“Has Trump violated his oath of office and committed treason?” is a question rightly circulating about the Internet (Lindquist, 2018). According to a dictionary definition, treason is: “the offense of attempting by overt acts to overthrow the government of the state to which the offender owes allegiance” (Merriam-Webster, 2011). According to the U.S. Constitution, Article III, Section 3: “Treason against the United States, shall consist only in levying War against them, or in adhering to their Enemies, giving them Aid and Comfort. No Person shall be convicted of Treason unless on the Testimony of two Witnesses to the same overt Act, or on Confession in open Court” (Constitutional Convention, 1787). Broad or narrow in definition, it is a serious political charge.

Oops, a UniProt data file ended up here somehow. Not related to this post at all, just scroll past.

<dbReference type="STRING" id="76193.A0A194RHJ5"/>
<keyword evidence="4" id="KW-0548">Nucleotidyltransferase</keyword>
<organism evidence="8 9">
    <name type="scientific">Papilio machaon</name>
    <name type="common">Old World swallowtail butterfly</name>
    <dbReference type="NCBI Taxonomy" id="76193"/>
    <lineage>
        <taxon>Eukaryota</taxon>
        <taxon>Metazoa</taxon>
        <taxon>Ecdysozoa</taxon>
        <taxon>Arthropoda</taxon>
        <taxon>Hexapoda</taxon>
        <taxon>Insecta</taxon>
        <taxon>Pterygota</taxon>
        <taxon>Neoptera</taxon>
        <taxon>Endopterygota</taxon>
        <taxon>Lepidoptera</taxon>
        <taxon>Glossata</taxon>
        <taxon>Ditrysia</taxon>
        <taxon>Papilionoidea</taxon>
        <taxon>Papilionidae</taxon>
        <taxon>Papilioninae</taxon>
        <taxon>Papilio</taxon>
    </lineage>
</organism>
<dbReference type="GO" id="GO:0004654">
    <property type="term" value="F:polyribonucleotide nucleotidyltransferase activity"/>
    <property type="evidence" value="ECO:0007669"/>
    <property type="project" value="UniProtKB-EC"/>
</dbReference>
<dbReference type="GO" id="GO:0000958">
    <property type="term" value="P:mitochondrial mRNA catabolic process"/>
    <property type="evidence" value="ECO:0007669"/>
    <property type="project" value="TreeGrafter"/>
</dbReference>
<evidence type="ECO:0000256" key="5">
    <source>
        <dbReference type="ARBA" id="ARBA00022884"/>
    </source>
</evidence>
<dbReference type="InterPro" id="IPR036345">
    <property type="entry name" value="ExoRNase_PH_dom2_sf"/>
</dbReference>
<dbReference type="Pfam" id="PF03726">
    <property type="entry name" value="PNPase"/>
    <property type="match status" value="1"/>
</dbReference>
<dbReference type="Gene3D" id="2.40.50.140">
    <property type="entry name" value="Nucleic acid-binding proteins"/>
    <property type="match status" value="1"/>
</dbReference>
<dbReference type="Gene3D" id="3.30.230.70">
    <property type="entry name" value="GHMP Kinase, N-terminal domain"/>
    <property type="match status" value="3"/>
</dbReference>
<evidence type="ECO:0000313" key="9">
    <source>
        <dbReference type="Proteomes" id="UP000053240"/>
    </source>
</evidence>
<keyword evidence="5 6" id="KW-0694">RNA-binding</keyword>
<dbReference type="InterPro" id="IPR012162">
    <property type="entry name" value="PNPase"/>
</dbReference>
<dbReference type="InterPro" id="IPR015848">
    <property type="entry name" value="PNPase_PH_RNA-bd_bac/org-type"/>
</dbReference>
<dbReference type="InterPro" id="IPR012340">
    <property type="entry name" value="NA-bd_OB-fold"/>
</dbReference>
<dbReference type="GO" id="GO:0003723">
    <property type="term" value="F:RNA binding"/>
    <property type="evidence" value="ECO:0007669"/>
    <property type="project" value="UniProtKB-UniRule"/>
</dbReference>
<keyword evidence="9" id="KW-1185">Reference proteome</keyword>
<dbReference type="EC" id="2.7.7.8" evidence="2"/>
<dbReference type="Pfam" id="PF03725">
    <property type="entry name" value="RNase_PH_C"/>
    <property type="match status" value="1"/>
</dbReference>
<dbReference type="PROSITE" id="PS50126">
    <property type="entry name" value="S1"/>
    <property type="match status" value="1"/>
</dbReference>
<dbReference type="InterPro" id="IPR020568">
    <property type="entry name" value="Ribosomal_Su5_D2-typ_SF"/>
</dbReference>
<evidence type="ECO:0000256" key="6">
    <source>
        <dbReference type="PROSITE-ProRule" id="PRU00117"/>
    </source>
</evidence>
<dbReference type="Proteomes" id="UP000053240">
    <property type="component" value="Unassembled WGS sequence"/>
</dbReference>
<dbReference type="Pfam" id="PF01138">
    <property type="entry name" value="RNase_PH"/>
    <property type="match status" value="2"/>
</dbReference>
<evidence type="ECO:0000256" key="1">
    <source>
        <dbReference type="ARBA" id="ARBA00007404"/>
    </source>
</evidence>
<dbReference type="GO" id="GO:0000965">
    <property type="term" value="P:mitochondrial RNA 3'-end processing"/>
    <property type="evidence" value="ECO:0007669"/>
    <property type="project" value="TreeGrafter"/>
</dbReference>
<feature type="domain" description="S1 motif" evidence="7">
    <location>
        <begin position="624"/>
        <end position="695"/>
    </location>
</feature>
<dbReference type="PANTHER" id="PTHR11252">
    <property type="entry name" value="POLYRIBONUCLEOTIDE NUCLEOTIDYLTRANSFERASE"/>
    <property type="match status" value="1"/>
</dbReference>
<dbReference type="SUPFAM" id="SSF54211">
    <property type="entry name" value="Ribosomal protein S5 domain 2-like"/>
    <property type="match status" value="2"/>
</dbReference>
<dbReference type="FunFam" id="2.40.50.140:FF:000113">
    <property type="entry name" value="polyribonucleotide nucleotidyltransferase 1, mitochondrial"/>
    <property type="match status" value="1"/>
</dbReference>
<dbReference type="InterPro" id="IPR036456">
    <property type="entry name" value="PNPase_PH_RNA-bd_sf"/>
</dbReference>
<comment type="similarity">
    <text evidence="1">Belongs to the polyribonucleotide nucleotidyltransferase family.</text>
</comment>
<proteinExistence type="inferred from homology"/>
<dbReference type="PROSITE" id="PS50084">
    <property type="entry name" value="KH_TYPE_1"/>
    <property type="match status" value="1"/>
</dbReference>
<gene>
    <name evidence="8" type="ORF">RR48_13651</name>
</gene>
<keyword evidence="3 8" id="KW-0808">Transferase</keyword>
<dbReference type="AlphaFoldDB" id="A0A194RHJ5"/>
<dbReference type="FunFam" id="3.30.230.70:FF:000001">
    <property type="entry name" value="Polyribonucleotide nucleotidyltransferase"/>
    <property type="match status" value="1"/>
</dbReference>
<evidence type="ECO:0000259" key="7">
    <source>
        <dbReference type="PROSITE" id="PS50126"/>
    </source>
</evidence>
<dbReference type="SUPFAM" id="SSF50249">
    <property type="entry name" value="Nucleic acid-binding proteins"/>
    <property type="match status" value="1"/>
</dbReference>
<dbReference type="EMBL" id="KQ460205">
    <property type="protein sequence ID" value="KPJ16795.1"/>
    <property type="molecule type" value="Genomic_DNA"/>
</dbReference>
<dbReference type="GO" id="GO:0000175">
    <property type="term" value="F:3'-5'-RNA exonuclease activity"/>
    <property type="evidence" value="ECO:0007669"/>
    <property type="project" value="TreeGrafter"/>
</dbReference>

Whatever we call it, and despite the locus of politics in which the turmoil is occurring, we cannot deny that the actions of the American president follow familiar patterns for mental health experts—those that concern mental health. Mental health professionals ordinarily have no business, or need, to weigh in on politics. However, since politics presupposes mental capacity and a basic level of health, it is our obligation to point out when this is likely not the case and requires proper attention. The obligation heightens when national security is at stake.

Legal investigations will continue, but there should be parallel mental health evaluations. Mental impairment does not necessarily exonerate from criminal responsibility, but impairment and criminal intent together can make individuals more dangerous. That the Trump-Putin meeting would end in a disaster that would destabilize the world order while elevating a thug autocrat, who has occupied his position for eighteen years, holds over 150 political prisoners, and has crushed freedom of speech, was largely predictable from a mental health perspective.